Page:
20200625_Unagru_KeslakeRoad_©Ståle_Eriks
20200625_Unagru_KeslakeRoad_©Ståle_Eriks

20200625_unagru_keslakeroad_©ståle_eriks
20200625_unagru_keslakeroad_©ståle_eriks

The Sponge©ståle_eriks
The Sponge©ståle_eriks

20200625_Unagru_KeslakeRoad_©Ståle_Eriks
20200625_Unagru_KeslakeRoad_©Ståle_Eriks

1/8

The Sponge

Location: 

Queen's Park, London

Status: 

Completed

2018 - 2020

The Sponge is a reimagined traditional Victorian terrace to become the first house that our couple of clients shared, after being married for several years. The main challenge and pleasure in the project has been to work with the clients to create the perfect setting for two lives to come together, not as a sum of spaces and tastes, but as a new and unexpected whole. The name is inspired by the deliberate design intention of puncturing the house as much as possible with windows, skylights and glass, allowing natural daylight to penetrate deep within. 

"We chose Davide unhesitatingly to be our architect after he described a vision utterly different to other Victorian conversions in Queens Park, melding cultural influences, sustainability concerns and lifestyle ‘needs’ with his design. We particularly love the angled polished plaster walls, allowing light and shadows to magically change the mood in the house from day to evening, different on each level, creating literally our dream space.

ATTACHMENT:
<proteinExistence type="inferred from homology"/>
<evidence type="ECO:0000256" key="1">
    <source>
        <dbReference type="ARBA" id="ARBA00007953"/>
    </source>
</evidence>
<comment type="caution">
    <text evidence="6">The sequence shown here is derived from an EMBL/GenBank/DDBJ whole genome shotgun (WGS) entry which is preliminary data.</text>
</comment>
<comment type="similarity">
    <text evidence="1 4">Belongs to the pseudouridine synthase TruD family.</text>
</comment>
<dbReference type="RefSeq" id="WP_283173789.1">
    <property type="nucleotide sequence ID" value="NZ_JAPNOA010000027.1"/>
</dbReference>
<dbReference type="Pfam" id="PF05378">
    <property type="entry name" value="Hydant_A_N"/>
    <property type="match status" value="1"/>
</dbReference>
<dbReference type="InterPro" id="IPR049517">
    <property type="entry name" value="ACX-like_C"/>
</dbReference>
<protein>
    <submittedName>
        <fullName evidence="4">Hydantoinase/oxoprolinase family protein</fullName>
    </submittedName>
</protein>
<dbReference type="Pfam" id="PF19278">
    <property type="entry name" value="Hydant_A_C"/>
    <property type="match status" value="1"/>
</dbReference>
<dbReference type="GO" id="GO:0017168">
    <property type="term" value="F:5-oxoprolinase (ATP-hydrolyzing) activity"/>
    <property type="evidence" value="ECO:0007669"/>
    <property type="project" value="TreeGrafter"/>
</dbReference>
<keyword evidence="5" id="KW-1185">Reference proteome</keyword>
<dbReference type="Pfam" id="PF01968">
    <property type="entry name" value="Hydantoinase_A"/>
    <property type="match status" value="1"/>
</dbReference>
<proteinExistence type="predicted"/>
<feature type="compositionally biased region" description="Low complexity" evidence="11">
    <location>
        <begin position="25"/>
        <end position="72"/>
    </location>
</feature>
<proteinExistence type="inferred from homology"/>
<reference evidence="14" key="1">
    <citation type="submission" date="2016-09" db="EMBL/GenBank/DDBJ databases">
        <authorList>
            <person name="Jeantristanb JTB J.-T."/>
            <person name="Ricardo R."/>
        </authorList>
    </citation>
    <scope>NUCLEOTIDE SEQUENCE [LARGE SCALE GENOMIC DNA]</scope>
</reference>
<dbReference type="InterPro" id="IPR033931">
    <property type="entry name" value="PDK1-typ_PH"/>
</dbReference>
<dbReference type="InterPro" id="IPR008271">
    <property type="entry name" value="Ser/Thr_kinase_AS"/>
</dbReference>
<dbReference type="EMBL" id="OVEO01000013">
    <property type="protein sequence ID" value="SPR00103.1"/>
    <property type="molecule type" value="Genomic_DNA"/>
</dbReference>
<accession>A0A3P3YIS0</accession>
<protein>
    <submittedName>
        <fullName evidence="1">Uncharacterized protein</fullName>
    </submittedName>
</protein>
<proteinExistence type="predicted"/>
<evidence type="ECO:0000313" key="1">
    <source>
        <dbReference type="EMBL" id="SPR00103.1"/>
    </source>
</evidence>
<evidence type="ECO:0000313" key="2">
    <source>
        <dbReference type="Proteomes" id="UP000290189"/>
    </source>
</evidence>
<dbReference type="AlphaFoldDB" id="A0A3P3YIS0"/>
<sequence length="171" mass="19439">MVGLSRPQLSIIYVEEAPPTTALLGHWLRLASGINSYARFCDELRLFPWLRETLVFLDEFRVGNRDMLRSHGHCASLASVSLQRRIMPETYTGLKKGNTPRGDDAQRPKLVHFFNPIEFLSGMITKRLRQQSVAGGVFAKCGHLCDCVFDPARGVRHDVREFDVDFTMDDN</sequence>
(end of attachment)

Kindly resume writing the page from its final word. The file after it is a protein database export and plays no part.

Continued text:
B. R.

20200625_unagru_keslakeroad_©ståle_eriks
 
20200625_Unagru_KeslakeRoad_©Ståle_Eriks
20200625_Unagru_KeslakeRoad_©Ståle_Eriks
 
 

The clients, B&A, approached us through a previous client, now a friend. The couple had recently bought a beautiful Victorian house close to Queen’s Park, Northwest London, which was to become their first house together, after living several years in different countries. 

They were looking for someone to develop their project together, with this exceptional brief in mind. The property had been used for several years as two separate flats, and then joined again: different sets of meters remained lingering in every corner, the finishes were completely random and very tired, and the layouts were completely dysfunctional: a sink appeared now and then, the only access to the garden was through a tiny side door, always stuck; the structure also felt -unsteady- sometimes sloping.